Date:October 17, 2018
Source:Ohio State University Wexner Medical Center
Summary:A drug first identified 150 years ago and used as a smooth-muscle relaxant might make tumors more sensitive to radiation therapy. Researchers found that the drug papaverine inhibits the respiration of mitochondria, the oxygen-consuming and energy-making components of cells, and sensitizes model tumors to radiation. They found that the drug does not affect the radiation sensitivity of well-oxygenated normal tissues.
A drug first identified 150 years ago and used as a smooth-muscle relaxant might make tumors more sensitive to radiation therapy, according to a recent study led by researchers at The Ohio State University Comprehensive Cancer Center — Arthur G. James Cancer Hospital and Richard J. Solove Research Institute (OSUCCC — James).
The researchers found that the drug called papaverine, inhibits the respiration of mitochondria, the oxygen-consuming and energy-making components of cells, and sensitizes model tumors to radiation. They found that the drug does not affect the radiation sensitivity of well-oxygenated normal tissues.
Additionally, the researchers showed that modifying the papaverine molecule might improve the safety of the molecule and could represent a new class of radiosensitizing drugs that have fewer side effects.
The researchers report their findings in the Proceedings of the National Academy of Sciences. The journal includes a commentary noting that the study “represents a potential landmark in the six-decade-old quest to eliminate hypoxia as a cause for radiotherapy treatment failure.”
“We know that hypoxia limits the effectiveness of radiation therapy, and that’s a serious clinical problem because more than half of all people with cancer receive radiation therapy at some point in their care,” says principal investigator Nicholas Denko, PhD, MD, professor of radiation oncology at the OSUCCC — James.
“We found that one dose of papaverine prior to radiation therapy reduces mitochondrial respiration, alleviates hypoxia, and greatly enhances the responses of model tumors to radiation,” Denko says.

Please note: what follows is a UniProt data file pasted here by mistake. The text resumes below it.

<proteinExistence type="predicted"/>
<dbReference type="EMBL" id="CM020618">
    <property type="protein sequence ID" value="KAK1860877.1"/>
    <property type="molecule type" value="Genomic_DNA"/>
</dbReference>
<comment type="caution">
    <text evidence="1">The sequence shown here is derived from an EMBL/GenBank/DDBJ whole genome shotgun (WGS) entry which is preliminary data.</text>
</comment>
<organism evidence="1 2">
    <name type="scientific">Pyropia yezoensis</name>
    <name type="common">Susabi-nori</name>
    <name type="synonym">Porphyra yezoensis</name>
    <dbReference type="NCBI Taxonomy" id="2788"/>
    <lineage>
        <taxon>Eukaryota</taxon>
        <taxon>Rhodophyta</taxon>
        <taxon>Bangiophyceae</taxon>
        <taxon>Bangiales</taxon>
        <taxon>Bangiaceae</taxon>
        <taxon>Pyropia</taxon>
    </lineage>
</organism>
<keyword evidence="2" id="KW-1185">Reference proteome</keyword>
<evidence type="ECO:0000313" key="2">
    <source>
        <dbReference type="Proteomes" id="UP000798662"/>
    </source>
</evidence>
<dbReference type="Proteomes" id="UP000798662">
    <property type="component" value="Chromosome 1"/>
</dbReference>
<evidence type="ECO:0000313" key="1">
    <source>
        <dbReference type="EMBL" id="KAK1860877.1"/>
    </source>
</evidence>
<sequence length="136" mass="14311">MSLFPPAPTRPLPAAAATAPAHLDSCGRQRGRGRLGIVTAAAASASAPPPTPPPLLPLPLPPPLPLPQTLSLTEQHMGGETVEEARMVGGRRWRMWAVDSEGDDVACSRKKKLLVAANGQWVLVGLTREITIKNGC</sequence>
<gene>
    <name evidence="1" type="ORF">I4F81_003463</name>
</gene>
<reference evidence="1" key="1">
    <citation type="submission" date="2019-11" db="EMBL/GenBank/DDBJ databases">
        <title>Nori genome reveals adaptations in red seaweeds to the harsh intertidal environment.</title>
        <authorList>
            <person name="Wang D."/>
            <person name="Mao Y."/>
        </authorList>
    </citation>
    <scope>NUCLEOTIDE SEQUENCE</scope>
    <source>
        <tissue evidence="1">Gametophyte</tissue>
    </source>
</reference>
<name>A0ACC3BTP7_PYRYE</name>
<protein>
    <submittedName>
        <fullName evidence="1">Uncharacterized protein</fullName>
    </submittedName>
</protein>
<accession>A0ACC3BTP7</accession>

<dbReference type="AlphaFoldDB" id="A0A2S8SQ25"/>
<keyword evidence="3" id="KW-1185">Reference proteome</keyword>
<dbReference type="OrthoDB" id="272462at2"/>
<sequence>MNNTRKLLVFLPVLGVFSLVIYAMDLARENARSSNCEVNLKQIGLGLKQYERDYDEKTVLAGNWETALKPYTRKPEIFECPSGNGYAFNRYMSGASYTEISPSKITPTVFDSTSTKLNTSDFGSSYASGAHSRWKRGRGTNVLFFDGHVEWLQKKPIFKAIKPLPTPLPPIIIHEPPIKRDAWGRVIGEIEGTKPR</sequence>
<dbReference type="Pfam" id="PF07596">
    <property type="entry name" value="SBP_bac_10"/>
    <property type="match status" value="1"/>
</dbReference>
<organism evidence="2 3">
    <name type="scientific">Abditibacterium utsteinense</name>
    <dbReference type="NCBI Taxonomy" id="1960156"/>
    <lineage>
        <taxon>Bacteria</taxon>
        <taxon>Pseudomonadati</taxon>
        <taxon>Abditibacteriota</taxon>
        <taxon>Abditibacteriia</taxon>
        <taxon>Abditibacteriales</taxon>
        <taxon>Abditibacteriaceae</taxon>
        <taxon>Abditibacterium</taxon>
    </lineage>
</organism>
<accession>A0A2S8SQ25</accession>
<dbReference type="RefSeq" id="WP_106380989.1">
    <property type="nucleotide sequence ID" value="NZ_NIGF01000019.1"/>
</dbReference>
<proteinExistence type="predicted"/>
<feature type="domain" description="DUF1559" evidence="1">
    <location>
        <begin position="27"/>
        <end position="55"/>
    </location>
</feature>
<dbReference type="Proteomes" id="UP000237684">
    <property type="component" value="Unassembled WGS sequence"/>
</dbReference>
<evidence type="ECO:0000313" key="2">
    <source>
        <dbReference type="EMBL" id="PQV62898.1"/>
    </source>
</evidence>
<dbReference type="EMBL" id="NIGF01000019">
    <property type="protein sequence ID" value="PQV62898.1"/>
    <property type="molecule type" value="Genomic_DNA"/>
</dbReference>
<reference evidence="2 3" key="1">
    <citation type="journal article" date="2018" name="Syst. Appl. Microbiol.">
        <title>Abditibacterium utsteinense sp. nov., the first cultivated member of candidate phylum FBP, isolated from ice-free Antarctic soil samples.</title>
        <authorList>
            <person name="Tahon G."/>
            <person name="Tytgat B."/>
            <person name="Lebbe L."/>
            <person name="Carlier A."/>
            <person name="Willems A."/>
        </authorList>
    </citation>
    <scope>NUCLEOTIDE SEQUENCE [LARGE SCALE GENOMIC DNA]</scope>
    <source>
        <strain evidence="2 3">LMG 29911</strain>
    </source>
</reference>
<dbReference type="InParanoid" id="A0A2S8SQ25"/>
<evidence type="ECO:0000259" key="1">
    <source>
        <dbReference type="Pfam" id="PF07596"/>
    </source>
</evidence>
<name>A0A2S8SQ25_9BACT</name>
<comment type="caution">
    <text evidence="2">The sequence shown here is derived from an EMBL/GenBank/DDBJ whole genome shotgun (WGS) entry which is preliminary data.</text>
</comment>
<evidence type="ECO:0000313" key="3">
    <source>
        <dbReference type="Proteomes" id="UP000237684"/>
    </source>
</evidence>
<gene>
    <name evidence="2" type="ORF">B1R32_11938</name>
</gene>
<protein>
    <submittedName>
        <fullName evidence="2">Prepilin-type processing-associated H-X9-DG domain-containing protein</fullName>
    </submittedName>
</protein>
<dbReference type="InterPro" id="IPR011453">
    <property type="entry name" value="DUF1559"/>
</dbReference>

Radiation kills cancer cells in two ways: directly, by damaging DNA, and indirectly, by generating reactive, damage-causing molecules called oxygen radicals. Hypoxic conditions reduce the generation of radiation-induced DNA damage and the effective toxicity of a dose of radiation.
“If malignant cells in hypoxic areas of a tumor survive radiation therapy, they can become a source of tumor recurrence,” Denko says. “It’s critical that we find ways to overcome this form of treatment resistance.”
Tumor hypoxia is a consequence of oxygen demand and supply. Cancer cells require high levels of oxygen to fuel their rapid growth, which can be so great that it outpaces the delivery of oxygen from the blood supply. Poorly formed blood vessels in the tumor are not efficient at delivering oxygen and other nutrients. Insufficient oxygen causes pockets of dead, necrotic cells surrounded by areas of hypoxia. Cancer cells in hypoxic regions at a distance from the blood vessel can also be beyond the reach of chemotherapy and be resistant to radiation.
Strategies to overcome radiation resistance typically focus on delivering more oxygen to the tumor, Denko says. “But these attempts have met with little clinical success because tumors have poorly formed vasculature,” he adds. “We took the opposite approach. Rather than attempting to increase oxygen supply, we reduced the oxygen demand, and these findings suggest that papaverine or a derivative is a promising metabolic radiosensitizer.”